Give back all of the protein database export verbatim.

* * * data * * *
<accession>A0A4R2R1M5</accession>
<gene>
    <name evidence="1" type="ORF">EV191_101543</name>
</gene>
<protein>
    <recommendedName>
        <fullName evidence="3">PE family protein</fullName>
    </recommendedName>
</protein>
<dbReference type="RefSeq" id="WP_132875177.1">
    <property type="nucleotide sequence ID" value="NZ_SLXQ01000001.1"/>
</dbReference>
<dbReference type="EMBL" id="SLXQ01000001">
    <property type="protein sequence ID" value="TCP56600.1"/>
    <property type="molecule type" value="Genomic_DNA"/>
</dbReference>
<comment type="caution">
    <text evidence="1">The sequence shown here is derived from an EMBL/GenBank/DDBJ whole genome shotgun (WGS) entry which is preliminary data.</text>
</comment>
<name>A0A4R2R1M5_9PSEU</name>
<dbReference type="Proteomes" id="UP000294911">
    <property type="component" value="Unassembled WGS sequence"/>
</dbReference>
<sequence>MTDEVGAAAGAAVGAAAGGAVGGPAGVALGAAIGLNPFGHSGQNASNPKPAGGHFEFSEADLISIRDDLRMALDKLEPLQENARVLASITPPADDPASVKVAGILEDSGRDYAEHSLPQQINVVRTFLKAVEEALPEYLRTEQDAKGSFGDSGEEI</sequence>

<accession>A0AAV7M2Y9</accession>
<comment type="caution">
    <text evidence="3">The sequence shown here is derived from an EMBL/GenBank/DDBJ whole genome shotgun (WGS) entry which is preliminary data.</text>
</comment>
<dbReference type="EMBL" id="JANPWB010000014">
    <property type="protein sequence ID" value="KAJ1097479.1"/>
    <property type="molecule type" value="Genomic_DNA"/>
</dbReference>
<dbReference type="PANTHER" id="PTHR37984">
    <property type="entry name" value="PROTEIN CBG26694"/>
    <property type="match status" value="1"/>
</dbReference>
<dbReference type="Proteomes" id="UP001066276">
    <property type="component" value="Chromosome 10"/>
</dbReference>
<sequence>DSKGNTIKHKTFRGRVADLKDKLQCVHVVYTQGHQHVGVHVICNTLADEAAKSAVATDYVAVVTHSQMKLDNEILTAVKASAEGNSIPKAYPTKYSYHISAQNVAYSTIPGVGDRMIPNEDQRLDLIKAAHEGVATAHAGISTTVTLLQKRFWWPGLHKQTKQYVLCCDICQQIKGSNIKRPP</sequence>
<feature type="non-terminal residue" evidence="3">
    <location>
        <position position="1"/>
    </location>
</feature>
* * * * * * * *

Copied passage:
<accession>A0A4R2R1M5</accession>
<gene>
    <name evidence="1" type="ORF">EV191_101543</name>
</gene>
<protein>
    <recommendedName>
        <fullName evidence="3">PE family protein</fullName>
    </recommendedName>
</protein>
<dbReference type="RefSeq" id="WP_132875177.1">
    <property type="nucleotide sequence ID" value="NZ_SLXQ01000001.1"/>
</dbReference>
<dbReference type="EMBL" id="SLXQ01000001">
    <property type="protein sequence ID" value="TCP56600.1"/>
    <property type="molecule type" value="Genomic_DNA"/>
</dbReference>
<comment type="caution">
    <text evidence="1">The sequence shown here is derived from an EMBL/GenBank/DDBJ whole genome shotgun (WGS) entry which is preliminary data.</text>
</comment>
<name>A0A4R2R1M5_9PSEU</name>
<dbReference type="Proteomes" id="UP000294911">
    <property type="component" value="Unassembled WGS sequence"/>
</dbReference>
<sequence>MTDEVGAAAGAAVGAAAGGAVGGPAGVALGAAIGLNPFGHSGQNASNPKPAGGHFEFSEADLISIRDDLRMALDKLEPLQENARVLASITPPADDPASVKVAGILEDSGRDYAEHSLPQQINVVRTFLKAVEEALPEYLRTEQDAKGSFGDSGEEI</sequence>

<accession>A0AAV7M2Y9</accession>
<comment type="caution">
    <text evidence="3">The sequence shown here is derived from an EMBL/GenBank/DDBJ whole genome shotgun (WGS) entry which is preliminary data.</text>
</comment>
<dbReference type="EMBL" id="JANPWB010000014">
    <property type="protein sequence ID" value="KAJ1097479.1"/>
    <property type="molecule type" value="Genomic_DNA"/>
</dbReference>
<dbReference type="PANTHER" id="PTHR37984">
    <property type="entry name" value="PROTEIN CBG26694"/>
    <property type="match status" value="1"/>
</dbReference>
<dbReference type="Proteomes" id="UP001066276">
    <property type="component" value="Chromosome 10"/>
</dbReference>
<sequence>DSKGNTIKHKTFRGRVADLKDKLQCVHVVYTQGHQHVGVHVICNTLADEAAKSAVATDYVAVVTHSQMKLDNEILTAVKASAEGNSIPKAYPTKYSYHISAQNVAYSTIPGVGDRMIPNEDQRLDLIKAAHEGVATAHAGISTTVTLLQKRFWWPGLHKQTKQYVLCCDICQQIKGSNIKRPP</sequence>
<feature type="non-terminal residue" evidence="3">
    <location>
        <position position="1"/>
    </location>
</feature>